Sraboni Bose was sitting in her parents’ house in India this week, carefully reading a proclamation signed by President Trump that restricted the entry of thousands of foreign workers and their families. In doing so, she sought confirmation that it would not affect her family.
Her husband, a software engineer, was in Texas and currently had an H-1B visa. Check.
She had come to India in February for her brother’s wedding, but had her H-4 visa – for spouses and children of some foreign workers – stamped and renewed. Check.
Her 5-year-old daughter had to get her H-4 visa renewed before coronavirus the pandemic prompted the United States to halt regular visa processing. Foreign workers and their families may benefit from an extension of their stay in America, but if they are traveling overseas, updated visa stamps are required to re-enter the United States. She hadn’t gotten the tampon yet.
Bose, 32, reread the order over and over again, and each time she came to the same fear: Since her daughter did not have her valid visa on June 24 as the proclamation requires, she thinks that she will not be allowed to return to the US.
“I was devastated. We never imagined this would happen,” she told BuzzFeed News. “How can a 5-year-old affect the economy? She is studying pre-K and wants see his father. “
Desperate, Bose tweeted about her family’s saga.
“How can an H4 miner waiting to be stamped for 4 months in India affect the economy!” ?? @USCIS @StateDept. We have been waiting in India for four months for his F2F interview which was canceled in light of Covid-19. There should be a few considerations when the H1 is in the US, ”she writes.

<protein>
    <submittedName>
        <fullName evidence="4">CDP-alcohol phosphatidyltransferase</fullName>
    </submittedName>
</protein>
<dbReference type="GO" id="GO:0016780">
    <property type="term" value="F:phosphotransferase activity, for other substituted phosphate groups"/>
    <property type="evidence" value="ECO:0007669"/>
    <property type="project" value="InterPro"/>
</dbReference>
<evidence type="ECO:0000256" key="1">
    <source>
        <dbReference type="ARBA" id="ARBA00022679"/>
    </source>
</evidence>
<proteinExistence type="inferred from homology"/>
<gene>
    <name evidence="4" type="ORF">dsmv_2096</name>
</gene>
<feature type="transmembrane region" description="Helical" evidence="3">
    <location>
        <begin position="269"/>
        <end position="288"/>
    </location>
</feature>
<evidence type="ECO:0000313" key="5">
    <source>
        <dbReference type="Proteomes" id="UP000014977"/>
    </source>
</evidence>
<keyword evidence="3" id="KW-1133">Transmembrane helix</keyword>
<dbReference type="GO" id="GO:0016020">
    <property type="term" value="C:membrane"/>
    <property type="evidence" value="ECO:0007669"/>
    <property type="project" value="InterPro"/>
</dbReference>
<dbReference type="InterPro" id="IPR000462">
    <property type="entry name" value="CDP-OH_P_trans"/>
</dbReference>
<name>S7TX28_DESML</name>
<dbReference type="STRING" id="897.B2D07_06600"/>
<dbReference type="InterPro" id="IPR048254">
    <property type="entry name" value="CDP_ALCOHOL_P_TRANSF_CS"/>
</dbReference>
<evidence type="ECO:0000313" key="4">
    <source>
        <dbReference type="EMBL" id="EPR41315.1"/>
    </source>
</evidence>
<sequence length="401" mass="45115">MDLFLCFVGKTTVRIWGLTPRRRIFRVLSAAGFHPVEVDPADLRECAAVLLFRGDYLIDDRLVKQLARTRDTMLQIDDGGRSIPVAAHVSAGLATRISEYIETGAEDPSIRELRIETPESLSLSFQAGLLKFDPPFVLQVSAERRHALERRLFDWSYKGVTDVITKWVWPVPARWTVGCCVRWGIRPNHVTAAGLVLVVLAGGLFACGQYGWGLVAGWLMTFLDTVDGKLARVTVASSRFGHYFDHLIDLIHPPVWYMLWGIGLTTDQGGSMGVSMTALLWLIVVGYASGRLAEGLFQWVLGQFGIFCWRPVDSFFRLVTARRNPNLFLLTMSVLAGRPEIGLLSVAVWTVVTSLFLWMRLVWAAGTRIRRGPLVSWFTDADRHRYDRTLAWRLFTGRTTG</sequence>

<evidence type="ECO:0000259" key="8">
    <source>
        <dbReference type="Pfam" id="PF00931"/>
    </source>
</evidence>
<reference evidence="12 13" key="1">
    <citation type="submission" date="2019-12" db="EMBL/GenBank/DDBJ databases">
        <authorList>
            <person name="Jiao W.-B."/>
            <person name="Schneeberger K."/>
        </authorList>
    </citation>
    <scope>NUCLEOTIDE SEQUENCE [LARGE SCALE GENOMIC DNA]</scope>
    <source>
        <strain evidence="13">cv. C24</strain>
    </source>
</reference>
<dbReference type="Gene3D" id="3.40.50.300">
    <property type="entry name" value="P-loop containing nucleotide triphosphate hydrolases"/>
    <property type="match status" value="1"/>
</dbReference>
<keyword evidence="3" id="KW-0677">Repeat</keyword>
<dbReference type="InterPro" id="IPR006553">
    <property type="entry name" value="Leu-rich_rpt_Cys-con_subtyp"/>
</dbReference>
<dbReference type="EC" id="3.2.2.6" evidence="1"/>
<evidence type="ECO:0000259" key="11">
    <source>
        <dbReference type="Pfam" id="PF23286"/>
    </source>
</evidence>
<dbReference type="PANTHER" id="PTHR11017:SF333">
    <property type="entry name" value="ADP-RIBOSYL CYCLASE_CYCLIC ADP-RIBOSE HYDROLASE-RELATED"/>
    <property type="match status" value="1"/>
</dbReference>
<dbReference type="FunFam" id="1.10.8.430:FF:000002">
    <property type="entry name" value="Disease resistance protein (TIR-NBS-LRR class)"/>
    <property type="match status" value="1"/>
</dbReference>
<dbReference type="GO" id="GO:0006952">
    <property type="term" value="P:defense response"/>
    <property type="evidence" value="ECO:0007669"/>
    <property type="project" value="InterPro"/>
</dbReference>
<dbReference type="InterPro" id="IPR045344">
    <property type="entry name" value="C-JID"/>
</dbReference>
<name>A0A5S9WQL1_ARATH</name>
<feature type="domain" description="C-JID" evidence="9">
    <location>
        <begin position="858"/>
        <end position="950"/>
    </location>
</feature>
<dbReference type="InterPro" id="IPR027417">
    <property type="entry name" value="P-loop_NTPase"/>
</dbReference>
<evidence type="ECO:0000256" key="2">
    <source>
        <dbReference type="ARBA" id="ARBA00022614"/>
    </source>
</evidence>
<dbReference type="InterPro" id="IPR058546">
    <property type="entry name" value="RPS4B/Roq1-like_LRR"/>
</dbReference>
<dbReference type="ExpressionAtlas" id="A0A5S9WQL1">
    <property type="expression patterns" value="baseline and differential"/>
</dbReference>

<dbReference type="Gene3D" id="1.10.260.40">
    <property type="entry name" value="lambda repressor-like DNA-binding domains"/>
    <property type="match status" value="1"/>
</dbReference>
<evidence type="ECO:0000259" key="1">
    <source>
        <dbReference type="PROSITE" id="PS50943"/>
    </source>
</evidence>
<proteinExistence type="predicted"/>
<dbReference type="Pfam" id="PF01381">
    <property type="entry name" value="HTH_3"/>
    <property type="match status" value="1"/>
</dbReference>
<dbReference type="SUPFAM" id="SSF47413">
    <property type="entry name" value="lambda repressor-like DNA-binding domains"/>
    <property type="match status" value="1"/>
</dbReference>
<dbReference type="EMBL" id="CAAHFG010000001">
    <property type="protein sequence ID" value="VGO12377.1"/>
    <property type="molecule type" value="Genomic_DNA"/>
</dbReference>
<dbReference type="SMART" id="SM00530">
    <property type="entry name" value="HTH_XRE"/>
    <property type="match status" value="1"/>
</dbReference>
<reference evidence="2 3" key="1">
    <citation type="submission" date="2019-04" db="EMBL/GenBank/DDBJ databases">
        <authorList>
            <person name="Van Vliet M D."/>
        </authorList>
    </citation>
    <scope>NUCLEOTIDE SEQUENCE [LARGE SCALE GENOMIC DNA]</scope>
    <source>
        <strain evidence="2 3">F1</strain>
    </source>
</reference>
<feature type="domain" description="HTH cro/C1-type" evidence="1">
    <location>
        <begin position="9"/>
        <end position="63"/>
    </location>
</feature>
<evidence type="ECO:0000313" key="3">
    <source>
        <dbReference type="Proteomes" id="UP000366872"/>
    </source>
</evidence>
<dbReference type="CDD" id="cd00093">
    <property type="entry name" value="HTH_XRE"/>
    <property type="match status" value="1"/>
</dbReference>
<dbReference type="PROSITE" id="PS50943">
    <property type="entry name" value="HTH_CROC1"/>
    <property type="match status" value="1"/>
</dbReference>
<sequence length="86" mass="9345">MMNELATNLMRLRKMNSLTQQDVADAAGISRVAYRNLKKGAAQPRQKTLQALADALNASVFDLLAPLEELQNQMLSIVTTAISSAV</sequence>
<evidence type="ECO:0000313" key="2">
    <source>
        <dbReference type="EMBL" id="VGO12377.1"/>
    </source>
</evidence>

A State Department spokesperson said the agency could not comment on individual cases because visa records are confidential under federal law, and instead referred to the text of Trump’s proclamation.
Bose is just one of thousands of people stranded overseas or with family outside of the US seeking answers on social media in the days since Trump signed his order suspension of certain employment-based visas for foreigners.
It is a phenomenon that has been playing out since the beginning of the Trump era: a vast order that affects thousands of people who are confused, anxious, and seeking help or advice online.
The proclamation spawned hashtags such as #excludeusfromban and #LetMeGoHome. Immigration lawyers who issued calls to testify or offered advice were inundated with responses and messages. The State Department responded to tweets all week about the details of the order. Even some journalists were asked for their expertise.
“The administration’s implementation of this and other immigration policies shows complete disregard for affected populations,” said Sarah Pierce, analyst at the Migration Policy Institute. “Ideally, a major policy change like this would have been accompanied by questions and answers from relevant agencies to educate the public and efforts to reach out to stakeholders to be prepared for the change. Instead, we saw the affected population and their supporters reduced to asking for advice on their future in 240 characters. “
Trump’s proclamation details how “under ordinary circumstances, properly administered temporary worker programs can bring benefits to the economy.” But in the economic situation that followed the pandemic, “some nonimmigrant visa programs allowing such employment pose an unusual threat to the employment of American workers.”
The order, signed on Monday, suspended H-1B visas for highly skilled tradespeople, most H-2B visas for non-farm seasonal workers, most J-1 visas for exchange visitors, and H visas. -4 for accompanying workers.